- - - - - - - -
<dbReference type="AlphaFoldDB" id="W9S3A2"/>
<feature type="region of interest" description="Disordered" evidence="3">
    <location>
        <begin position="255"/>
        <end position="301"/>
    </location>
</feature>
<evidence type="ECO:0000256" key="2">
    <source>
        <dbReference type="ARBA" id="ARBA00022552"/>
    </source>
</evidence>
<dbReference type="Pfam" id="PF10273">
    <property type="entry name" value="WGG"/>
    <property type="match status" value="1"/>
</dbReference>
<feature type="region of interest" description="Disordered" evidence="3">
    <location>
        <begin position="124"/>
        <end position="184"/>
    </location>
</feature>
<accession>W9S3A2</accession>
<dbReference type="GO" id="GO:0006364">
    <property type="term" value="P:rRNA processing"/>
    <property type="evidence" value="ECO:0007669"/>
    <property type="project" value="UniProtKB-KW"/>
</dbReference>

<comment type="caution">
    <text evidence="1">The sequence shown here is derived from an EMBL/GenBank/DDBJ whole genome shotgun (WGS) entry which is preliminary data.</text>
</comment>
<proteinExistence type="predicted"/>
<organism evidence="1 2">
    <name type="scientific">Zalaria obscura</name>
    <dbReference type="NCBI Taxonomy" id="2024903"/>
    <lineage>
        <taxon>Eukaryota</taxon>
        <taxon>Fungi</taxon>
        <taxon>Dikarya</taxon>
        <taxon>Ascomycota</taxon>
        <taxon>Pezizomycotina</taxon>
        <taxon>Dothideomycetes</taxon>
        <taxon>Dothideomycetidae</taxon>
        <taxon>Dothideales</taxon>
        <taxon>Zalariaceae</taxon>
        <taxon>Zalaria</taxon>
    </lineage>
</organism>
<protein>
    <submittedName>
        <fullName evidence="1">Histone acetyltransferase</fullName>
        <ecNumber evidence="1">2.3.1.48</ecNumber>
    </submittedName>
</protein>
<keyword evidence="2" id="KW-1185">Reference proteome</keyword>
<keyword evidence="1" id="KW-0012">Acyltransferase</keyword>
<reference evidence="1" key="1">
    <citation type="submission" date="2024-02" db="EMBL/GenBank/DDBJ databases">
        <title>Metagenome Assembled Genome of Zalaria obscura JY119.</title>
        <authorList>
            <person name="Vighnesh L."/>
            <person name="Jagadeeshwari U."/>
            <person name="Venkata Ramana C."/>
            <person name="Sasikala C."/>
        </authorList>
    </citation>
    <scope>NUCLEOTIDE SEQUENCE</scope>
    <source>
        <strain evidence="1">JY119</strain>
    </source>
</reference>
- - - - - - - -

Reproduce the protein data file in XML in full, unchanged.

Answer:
<dbReference type="AlphaFoldDB" id="W9S3A2"/>
<feature type="region of interest" description="Disordered" evidence="3">
    <location>
        <begin position="255"/>
        <end position="301"/>
    </location>
</feature>
<evidence type="ECO:0000256" key="2">
    <source>
        <dbReference type="ARBA" id="ARBA00022552"/>
    </source>
</evidence>
<dbReference type="Pfam" id="PF10273">
    <property type="entry name" value="WGG"/>
    <property type="match status" value="1"/>
</dbReference>
<feature type="region of interest" description="Disordered" evidence="3">
    <location>
        <begin position="124"/>
        <end position="184"/>
    </location>
</feature>
<accession>W9S3A2</accession>
<dbReference type="GO" id="GO:0006364">
    <property type="term" value="P:rRNA processing"/>
    <property type="evidence" value="ECO:0007669"/>
    <property type="project" value="UniProtKB-KW"/>
</dbReference>

<comment type="caution">
    <text evidence="1">The sequence shown here is derived from an EMBL/GenBank/DDBJ whole genome shotgun (WGS) entry which is preliminary data.</text>
</comment>
<proteinExistence type="predicted"/>
<organism evidence="1 2">
    <name type="scientific">Zalaria obscura</name>
    <dbReference type="NCBI Taxonomy" id="2024903"/>
    <lineage>
        <taxon>Eukaryota</taxon>
        <taxon>Fungi</taxon>
        <taxon>Dikarya</taxon>
        <taxon>Ascomycota</taxon>
        <taxon>Pezizomycotina</taxon>
        <taxon>Dothideomycetes</taxon>
        <taxon>Dothideomycetidae</taxon>
        <taxon>Dothideales</taxon>
        <taxon>Zalariaceae</taxon>
        <taxon>Zalaria</taxon>
    </lineage>
</organism>
<protein>
    <submittedName>
        <fullName evidence="1">Histone acetyltransferase</fullName>
        <ecNumber evidence="1">2.3.1.48</ecNumber>
    </submittedName>
</protein>
<keyword evidence="2" id="KW-1185">Reference proteome</keyword>
<keyword evidence="1" id="KW-0012">Acyltransferase</keyword>
<reference evidence="1" key="1">
    <citation type="submission" date="2024-02" db="EMBL/GenBank/DDBJ databases">
        <title>Metagenome Assembled Genome of Zalaria obscura JY119.</title>
        <authorList>
            <person name="Vighnesh L."/>
            <person name="Jagadeeshwari U."/>
            <person name="Venkata Ramana C."/>
            <person name="Sasikala C."/>
        </authorList>
    </citation>
    <scope>NUCLEOTIDE SEQUENCE</scope>
    <source>
        <strain evidence="1">JY119</strain>
    </source>
</reference>